I’m self-taught but I grew up in the mountains of North Carolina (near Asheville) in a community filled with artists. My friend’s parents were glassblowers, potters, painters, weavers, you name it. I was always in and out of their studios and often invited to make things with them. Having that type of exposure to art made creativity seem like a normal and essential part of every day life. I think it shaped me in the sense that I couldn’t imagine not having that type of outlet.
How would you describe your creative process?
I try to create something every day, even if it’s just a sketch or making a collage with my girls. My oldest daughter has an easel next to mine in my studio and we often paint side by side. I want both of my girls to grow up with that same type of exposure to self expression so that it becomes second nature to them to explore and make things on a regular basis. I love that quote by Maya Angelou, “You can’t use up creativity. The more you use, the more you have.” It’s so true. The more art I make the more insatiable my hunger for making it becomes.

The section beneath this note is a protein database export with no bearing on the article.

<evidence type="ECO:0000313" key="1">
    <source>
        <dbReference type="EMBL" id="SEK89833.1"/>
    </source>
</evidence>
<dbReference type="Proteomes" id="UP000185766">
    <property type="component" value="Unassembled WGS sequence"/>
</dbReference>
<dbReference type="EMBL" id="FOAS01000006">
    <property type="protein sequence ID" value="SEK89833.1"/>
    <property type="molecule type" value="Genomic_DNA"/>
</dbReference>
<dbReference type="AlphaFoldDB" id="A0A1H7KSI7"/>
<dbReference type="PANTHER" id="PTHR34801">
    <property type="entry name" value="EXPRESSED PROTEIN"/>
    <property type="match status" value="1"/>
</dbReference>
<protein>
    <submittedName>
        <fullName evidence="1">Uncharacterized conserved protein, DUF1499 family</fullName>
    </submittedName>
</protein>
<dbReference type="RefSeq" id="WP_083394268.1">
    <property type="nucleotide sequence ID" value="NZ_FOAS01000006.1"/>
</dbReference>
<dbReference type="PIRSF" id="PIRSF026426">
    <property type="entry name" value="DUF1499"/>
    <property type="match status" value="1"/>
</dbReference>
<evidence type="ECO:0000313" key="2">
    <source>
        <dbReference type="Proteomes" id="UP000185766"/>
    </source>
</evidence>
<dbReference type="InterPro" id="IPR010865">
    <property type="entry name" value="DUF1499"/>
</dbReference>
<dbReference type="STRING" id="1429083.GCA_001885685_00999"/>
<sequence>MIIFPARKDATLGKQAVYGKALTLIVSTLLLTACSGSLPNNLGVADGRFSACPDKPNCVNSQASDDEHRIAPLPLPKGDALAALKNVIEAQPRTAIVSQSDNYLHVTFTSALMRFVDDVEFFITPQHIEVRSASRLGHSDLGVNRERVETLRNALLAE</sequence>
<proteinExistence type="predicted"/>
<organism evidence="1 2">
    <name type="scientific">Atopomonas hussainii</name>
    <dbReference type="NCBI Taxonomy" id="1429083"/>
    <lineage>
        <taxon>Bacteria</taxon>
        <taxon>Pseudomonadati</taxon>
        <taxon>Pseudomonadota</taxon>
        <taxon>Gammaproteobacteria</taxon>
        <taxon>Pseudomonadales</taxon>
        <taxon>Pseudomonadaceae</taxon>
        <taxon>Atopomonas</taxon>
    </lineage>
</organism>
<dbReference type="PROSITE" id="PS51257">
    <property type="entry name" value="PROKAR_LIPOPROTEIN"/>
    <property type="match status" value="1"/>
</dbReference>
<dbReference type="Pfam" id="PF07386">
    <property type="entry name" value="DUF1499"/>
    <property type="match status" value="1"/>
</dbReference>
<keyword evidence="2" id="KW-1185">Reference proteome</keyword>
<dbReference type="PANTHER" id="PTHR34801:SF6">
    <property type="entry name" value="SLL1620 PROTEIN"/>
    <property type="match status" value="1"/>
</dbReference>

I mostly rely on my intuition (and good music) to take me through the creative process. I enjoy working with layers, adding and omitting details to create unexpected and compelling moments that surprise even me. I often begin with a loose idea or color palette but once I begin I let my gut take over. Sometimes that means sticking to the plan but more often than not it leads me somewhere new and exciting. There are times when everything flows and comes together beautifully and there are times when I do what I refer to as battle with a painting. One way or another though, I usually find my way back to a resolution. There’s nothing quite like that sweet, satisfying moment when a piece finally comes together.
What is your favorite medium to work in?
I enjoy working with acrylic paints, alcohol ink, and pastels. I’m far too impatient to work with oil paints, although I appreciate those artists that do. I like working fast and following my instincts which lends itself better to quick-drying mediums.